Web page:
Portus Baxter (December 4, 1806–March 4, 1868) was a banker, farmer, and politician from Vermont, United States.
Baxter was born in Brownington, Vermont
, the son of William and Lydia (Ashley) Baxter. After attending local schools, he completed his education at Norwich Military Academy
and the University of Vermont
. He moved to Derby Line, Vermont
in 1828 where he engaged agricultural and mercantile pursuits, which took him down the Connecticut River valley
and into Canada
. He was one of the original incorporators of the Connecticut and Pssumpsic Rivers Railroad, which was planned to almost the entire length of the state on the eastern border.
He became interested in politics early in his career. Baxter served as Orleans County Assistant Judge from 1846 to 1847. He was the only Whig
delegate from New England
who supported Zachary Taylor
for president in 1848. He also strongly supported Winfield Scott
in his unsuccessful bid for the presidency in 1852. Switching parties, he was a presidential elector for John Fremont
In 1860, after many years of urging, he finally ran for Congress, was successful and eventually served three terms, from March 4, 1861 to March 3, 1867, in the 37th, 38th, and 39th Congresses. During the 38th Congress, he chaired the Committee on Expenditures in the Department of the Navy. He also served on committees of elections and agriculture.
Baxter's time in Congress coincided with the four years of the American Civil War
, and he was such a proponent of Vermont soldiers he earned the nickname, 'the soldier's friend.' One Vermonter's letters document instances where Mrs. Baxter, and other wives and daughters of Vermont's Congressional contingent, were strong supports of the efforts of the Christian Commission
. Baxter also frequently visited the regiments in the area immediately surrounding Washington, D.C.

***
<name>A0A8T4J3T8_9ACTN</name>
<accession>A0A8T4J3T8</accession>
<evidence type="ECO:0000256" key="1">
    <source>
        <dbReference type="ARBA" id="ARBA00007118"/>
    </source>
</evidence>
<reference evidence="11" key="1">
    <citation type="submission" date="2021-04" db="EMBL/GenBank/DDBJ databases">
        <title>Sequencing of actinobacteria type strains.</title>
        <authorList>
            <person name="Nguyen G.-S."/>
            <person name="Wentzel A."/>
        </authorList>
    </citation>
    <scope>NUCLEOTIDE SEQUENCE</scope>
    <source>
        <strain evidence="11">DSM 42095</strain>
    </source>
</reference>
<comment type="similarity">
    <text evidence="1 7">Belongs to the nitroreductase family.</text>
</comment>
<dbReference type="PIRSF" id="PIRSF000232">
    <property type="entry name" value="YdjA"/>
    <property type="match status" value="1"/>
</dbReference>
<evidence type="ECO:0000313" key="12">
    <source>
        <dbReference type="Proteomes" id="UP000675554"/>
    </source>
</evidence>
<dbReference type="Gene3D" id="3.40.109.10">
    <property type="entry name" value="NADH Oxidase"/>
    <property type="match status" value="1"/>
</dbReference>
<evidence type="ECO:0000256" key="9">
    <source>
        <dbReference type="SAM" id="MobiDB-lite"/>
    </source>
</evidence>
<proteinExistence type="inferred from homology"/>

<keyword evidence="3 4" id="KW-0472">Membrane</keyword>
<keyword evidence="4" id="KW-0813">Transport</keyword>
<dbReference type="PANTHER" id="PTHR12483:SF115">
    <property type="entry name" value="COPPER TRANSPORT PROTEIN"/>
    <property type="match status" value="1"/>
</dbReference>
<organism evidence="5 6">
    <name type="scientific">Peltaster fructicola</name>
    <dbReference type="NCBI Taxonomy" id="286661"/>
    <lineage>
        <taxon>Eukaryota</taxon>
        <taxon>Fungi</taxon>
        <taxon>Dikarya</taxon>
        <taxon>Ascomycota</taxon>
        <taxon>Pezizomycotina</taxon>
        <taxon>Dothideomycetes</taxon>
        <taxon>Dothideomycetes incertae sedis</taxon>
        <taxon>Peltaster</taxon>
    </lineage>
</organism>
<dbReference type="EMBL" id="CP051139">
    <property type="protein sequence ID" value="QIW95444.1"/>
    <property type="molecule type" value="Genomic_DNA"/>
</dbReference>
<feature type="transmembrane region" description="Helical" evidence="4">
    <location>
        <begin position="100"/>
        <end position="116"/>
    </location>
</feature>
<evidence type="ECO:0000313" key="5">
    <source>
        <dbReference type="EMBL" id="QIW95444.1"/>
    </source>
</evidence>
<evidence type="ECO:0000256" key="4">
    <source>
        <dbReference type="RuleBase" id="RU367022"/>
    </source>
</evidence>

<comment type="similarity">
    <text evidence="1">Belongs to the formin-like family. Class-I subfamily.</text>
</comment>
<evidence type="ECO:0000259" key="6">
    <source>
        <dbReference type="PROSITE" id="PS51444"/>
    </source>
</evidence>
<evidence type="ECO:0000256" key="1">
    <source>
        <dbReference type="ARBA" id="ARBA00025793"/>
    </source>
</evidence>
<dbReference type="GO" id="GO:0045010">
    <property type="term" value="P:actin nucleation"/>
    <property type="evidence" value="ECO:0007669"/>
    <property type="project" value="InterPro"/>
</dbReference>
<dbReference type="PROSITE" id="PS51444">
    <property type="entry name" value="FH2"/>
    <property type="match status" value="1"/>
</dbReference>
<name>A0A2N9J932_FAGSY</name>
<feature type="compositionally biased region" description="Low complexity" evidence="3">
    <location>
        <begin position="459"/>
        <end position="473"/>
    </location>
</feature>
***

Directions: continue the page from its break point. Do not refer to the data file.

, watching out for a son who had joined the 11th Vermont Infantry, and sponsoring others in their efforts to get promoted. During the bloody Battle of the Wilderness
in May 1864, Baxter and his wife spent so much time in the hospitals in and around Fredericksburg, Virginia
, tending to wounded soldiers, that they themselves suffered from exhaustion and eventually had to leave to recuperate. Baxter had eight children, of whom three served in the Civil War, Myron and Jedediah were surgeons, and Henry, originally a private, but eventually promoted to captain with a wartime brevet to major.
He remained in Washington, D.C. after completing his last term, and almost exactly a year later, died of pneumonia after only a few days' illness. He had, however, suffered from asthma for several years. His remains were returned to the Green Mountain State, and he was laid to rest in the village cemetery at Strafford, Vermont
. His wife, Ellen Jannette Harris (1811-1882), daughter of Judge Harris of Strafford, whom he married on June 19, 1832, survived him fourteen years.
- "Baxter, Portus (1806-1868)," Biographical Directory of the United States Congress, 1774 - Present, sited August 13, 2006, located at http://bioguide.congress.gov/scripts/biodisplay.pl?index=B000246; Internet.
- Crockett, Walter Hill. Vermont The Green Mountain State, The Century History Company, Inc., New York, 1921, iii:272, 366, 368, 402, 412, 431, 490, 551, 573, 615, iv:3, 28-29.
- Dodge, Prentiss C., Encyclopedia Vermont Biography, Burlington, VT: Ullery Publishing Company, 1912, p. 74
- Ullery, Jacob G., compiler, Men of Vermont: An Illustrated Biographical History of Vermonters and Sons of Vermont, Brattleboro, VT: Transcript Publishing Company, 1894, Part I, p. 156